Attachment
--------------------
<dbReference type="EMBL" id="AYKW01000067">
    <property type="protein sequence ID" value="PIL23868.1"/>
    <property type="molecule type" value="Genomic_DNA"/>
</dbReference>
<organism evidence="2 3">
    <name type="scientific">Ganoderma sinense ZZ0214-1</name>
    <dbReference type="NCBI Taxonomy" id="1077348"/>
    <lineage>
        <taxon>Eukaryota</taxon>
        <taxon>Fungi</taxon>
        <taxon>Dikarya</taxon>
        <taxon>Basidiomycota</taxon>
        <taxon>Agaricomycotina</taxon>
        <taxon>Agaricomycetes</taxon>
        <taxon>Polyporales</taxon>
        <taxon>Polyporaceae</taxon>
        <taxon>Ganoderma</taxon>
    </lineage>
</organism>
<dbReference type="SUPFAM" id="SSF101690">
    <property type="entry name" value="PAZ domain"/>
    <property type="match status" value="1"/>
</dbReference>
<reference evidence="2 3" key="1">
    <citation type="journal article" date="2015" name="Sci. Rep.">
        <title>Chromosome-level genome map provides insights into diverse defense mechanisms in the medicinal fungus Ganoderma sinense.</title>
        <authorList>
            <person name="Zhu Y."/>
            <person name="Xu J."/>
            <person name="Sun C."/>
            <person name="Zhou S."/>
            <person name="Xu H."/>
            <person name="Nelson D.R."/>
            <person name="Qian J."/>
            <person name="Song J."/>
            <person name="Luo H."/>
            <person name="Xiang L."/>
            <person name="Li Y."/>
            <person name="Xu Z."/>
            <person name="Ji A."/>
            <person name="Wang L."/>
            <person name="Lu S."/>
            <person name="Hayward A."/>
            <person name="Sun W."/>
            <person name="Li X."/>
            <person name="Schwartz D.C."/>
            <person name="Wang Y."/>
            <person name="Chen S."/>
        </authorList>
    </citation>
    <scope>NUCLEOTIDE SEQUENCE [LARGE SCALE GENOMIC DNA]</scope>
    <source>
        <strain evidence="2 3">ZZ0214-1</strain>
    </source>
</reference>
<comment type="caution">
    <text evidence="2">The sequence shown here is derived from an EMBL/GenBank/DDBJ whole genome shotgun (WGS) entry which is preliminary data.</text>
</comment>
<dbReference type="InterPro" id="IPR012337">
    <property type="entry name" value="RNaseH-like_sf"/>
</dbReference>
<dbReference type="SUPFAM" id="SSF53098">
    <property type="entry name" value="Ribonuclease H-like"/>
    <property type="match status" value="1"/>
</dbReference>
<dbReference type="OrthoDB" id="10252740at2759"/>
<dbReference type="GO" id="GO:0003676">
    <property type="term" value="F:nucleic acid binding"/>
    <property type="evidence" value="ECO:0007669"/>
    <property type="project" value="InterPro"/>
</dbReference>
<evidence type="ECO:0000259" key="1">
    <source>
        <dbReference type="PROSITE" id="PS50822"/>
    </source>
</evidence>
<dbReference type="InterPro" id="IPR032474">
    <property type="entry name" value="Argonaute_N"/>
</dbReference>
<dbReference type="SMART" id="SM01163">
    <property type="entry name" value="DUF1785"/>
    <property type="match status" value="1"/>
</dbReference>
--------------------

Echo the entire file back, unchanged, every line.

<dbReference type="EMBL" id="AYKW01000067">
    <property type="protein sequence ID" value="PIL23868.1"/>
    <property type="molecule type" value="Genomic_DNA"/>
</dbReference>
<organism evidence="2 3">
    <name type="scientific">Ganoderma sinense ZZ0214-1</name>
    <dbReference type="NCBI Taxonomy" id="1077348"/>
    <lineage>
        <taxon>Eukaryota</taxon>
        <taxon>Fungi</taxon>
        <taxon>Dikarya</taxon>
        <taxon>Basidiomycota</taxon>
        <taxon>Agaricomycotina</taxon>
        <taxon>Agaricomycetes</taxon>
        <taxon>Polyporales</taxon>
        <taxon>Polyporaceae</taxon>
        <taxon>Ganoderma</taxon>
    </lineage>
</organism>
<dbReference type="SUPFAM" id="SSF101690">
    <property type="entry name" value="PAZ domain"/>
    <property type="match status" value="1"/>
</dbReference>
<reference evidence="2 3" key="1">
    <citation type="journal article" date="2015" name="Sci. Rep.">
        <title>Chromosome-level genome map provides insights into diverse defense mechanisms in the medicinal fungus Ganoderma sinense.</title>
        <authorList>
            <person name="Zhu Y."/>
            <person name="Xu J."/>
            <person name="Sun C."/>
            <person name="Zhou S."/>
            <person name="Xu H."/>
            <person name="Nelson D.R."/>
            <person name="Qian J."/>
            <person name="Song J."/>
            <person name="Luo H."/>
            <person name="Xiang L."/>
            <person name="Li Y."/>
            <person name="Xu Z."/>
            <person name="Ji A."/>
            <person name="Wang L."/>
            <person name="Lu S."/>
            <person name="Hayward A."/>
            <person name="Sun W."/>
            <person name="Li X."/>
            <person name="Schwartz D.C."/>
            <person name="Wang Y."/>
            <person name="Chen S."/>
        </authorList>
    </citation>
    <scope>NUCLEOTIDE SEQUENCE [LARGE SCALE GENOMIC DNA]</scope>
    <source>
        <strain evidence="2 3">ZZ0214-1</strain>
    </source>
</reference>
<comment type="caution">
    <text evidence="2">The sequence shown here is derived from an EMBL/GenBank/DDBJ whole genome shotgun (WGS) entry which is preliminary data.</text>
</comment>
<dbReference type="InterPro" id="IPR012337">
    <property type="entry name" value="RNaseH-like_sf"/>
</dbReference>
<dbReference type="SUPFAM" id="SSF53098">
    <property type="entry name" value="Ribonuclease H-like"/>
    <property type="match status" value="1"/>
</dbReference>
<dbReference type="OrthoDB" id="10252740at2759"/>
<dbReference type="GO" id="GO:0003676">
    <property type="term" value="F:nucleic acid binding"/>
    <property type="evidence" value="ECO:0007669"/>
    <property type="project" value="InterPro"/>
</dbReference>
<evidence type="ECO:0000259" key="1">
    <source>
        <dbReference type="PROSITE" id="PS50822"/>
    </source>
</evidence>
<dbReference type="InterPro" id="IPR032474">
    <property type="entry name" value="Argonaute_N"/>
</dbReference>
<dbReference type="SMART" id="SM01163">
    <property type="entry name" value="DUF1785"/>
    <property type="match status" value="1"/>
</dbReference>